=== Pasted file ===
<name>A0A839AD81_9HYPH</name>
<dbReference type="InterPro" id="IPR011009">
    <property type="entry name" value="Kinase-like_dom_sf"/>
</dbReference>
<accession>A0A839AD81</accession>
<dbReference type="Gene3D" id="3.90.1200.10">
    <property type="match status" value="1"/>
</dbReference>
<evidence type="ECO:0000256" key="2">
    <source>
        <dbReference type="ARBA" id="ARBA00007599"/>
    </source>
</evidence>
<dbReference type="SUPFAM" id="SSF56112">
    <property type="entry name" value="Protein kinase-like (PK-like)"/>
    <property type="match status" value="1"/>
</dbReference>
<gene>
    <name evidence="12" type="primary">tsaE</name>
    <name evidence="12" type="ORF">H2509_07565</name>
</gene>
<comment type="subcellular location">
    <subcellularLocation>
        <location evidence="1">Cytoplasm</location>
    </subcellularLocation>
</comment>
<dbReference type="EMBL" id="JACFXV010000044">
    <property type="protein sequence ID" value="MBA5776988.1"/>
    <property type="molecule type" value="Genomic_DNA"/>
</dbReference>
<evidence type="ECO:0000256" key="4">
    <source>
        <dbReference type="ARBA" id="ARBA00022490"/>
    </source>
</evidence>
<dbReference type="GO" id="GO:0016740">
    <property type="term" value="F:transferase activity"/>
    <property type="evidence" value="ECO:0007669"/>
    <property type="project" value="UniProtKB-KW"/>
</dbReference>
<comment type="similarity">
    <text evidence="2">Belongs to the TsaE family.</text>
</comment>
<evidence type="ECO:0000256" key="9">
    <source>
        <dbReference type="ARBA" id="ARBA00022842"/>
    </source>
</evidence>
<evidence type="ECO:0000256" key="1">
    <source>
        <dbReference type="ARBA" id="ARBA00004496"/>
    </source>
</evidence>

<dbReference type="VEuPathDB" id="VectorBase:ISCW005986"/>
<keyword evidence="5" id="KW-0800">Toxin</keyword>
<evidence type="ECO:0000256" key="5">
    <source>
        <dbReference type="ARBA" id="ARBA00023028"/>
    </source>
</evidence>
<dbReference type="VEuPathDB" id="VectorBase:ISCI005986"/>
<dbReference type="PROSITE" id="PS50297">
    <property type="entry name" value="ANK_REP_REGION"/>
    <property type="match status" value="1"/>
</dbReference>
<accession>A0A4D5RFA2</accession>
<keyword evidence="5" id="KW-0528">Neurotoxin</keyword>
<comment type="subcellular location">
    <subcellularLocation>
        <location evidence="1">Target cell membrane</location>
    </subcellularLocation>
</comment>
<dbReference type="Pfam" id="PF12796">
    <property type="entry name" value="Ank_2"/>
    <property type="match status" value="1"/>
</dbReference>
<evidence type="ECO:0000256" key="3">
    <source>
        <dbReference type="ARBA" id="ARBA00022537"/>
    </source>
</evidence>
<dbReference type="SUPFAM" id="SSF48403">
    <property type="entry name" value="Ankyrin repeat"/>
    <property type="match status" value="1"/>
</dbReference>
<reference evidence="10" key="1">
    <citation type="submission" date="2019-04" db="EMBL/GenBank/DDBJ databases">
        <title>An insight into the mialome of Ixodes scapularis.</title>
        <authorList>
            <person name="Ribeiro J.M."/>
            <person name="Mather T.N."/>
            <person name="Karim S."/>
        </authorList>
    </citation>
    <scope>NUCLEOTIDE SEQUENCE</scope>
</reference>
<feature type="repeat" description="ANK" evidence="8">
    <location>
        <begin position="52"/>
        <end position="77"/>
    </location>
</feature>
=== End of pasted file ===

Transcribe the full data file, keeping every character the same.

<name>A0A839AD81_9HYPH</name>
<dbReference type="InterPro" id="IPR011009">
    <property type="entry name" value="Kinase-like_dom_sf"/>
</dbReference>
<accession>A0A839AD81</accession>
<dbReference type="Gene3D" id="3.90.1200.10">
    <property type="match status" value="1"/>
</dbReference>
<evidence type="ECO:0000256" key="2">
    <source>
        <dbReference type="ARBA" id="ARBA00007599"/>
    </source>
</evidence>
<dbReference type="SUPFAM" id="SSF56112">
    <property type="entry name" value="Protein kinase-like (PK-like)"/>
    <property type="match status" value="1"/>
</dbReference>
<gene>
    <name evidence="12" type="primary">tsaE</name>
    <name evidence="12" type="ORF">H2509_07565</name>
</gene>
<comment type="subcellular location">
    <subcellularLocation>
        <location evidence="1">Cytoplasm</location>
    </subcellularLocation>
</comment>
<dbReference type="EMBL" id="JACFXV010000044">
    <property type="protein sequence ID" value="MBA5776988.1"/>
    <property type="molecule type" value="Genomic_DNA"/>
</dbReference>
<evidence type="ECO:0000256" key="4">
    <source>
        <dbReference type="ARBA" id="ARBA00022490"/>
    </source>
</evidence>
<dbReference type="GO" id="GO:0016740">
    <property type="term" value="F:transferase activity"/>
    <property type="evidence" value="ECO:0007669"/>
    <property type="project" value="UniProtKB-KW"/>
</dbReference>
<comment type="similarity">
    <text evidence="2">Belongs to the TsaE family.</text>
</comment>
<evidence type="ECO:0000256" key="9">
    <source>
        <dbReference type="ARBA" id="ARBA00022842"/>
    </source>
</evidence>
<evidence type="ECO:0000256" key="1">
    <source>
        <dbReference type="ARBA" id="ARBA00004496"/>
    </source>
</evidence>

<dbReference type="VEuPathDB" id="VectorBase:ISCW005986"/>
<keyword evidence="5" id="KW-0800">Toxin</keyword>
<evidence type="ECO:0000256" key="5">
    <source>
        <dbReference type="ARBA" id="ARBA00023028"/>
    </source>
</evidence>
<dbReference type="VEuPathDB" id="VectorBase:ISCI005986"/>
<dbReference type="PROSITE" id="PS50297">
    <property type="entry name" value="ANK_REP_REGION"/>
    <property type="match status" value="1"/>
</dbReference>
<accession>A0A4D5RFA2</accession>
<keyword evidence="5" id="KW-0528">Neurotoxin</keyword>
<comment type="subcellular location">
    <subcellularLocation>
        <location evidence="1">Target cell membrane</location>
    </subcellularLocation>
</comment>
<dbReference type="Pfam" id="PF12796">
    <property type="entry name" value="Ank_2"/>
    <property type="match status" value="1"/>
</dbReference>
<evidence type="ECO:0000256" key="3">
    <source>
        <dbReference type="ARBA" id="ARBA00022537"/>
    </source>
</evidence>
<dbReference type="SUPFAM" id="SSF48403">
    <property type="entry name" value="Ankyrin repeat"/>
    <property type="match status" value="1"/>
</dbReference>
<reference evidence="10" key="1">
    <citation type="submission" date="2019-04" db="EMBL/GenBank/DDBJ databases">
        <title>An insight into the mialome of Ixodes scapularis.</title>
        <authorList>
            <person name="Ribeiro J.M."/>
            <person name="Mather T.N."/>
            <person name="Karim S."/>
        </authorList>
    </citation>
    <scope>NUCLEOTIDE SEQUENCE</scope>
</reference>
<feature type="repeat" description="ANK" evidence="8">
    <location>
        <begin position="52"/>
        <end position="77"/>
    </location>
</feature>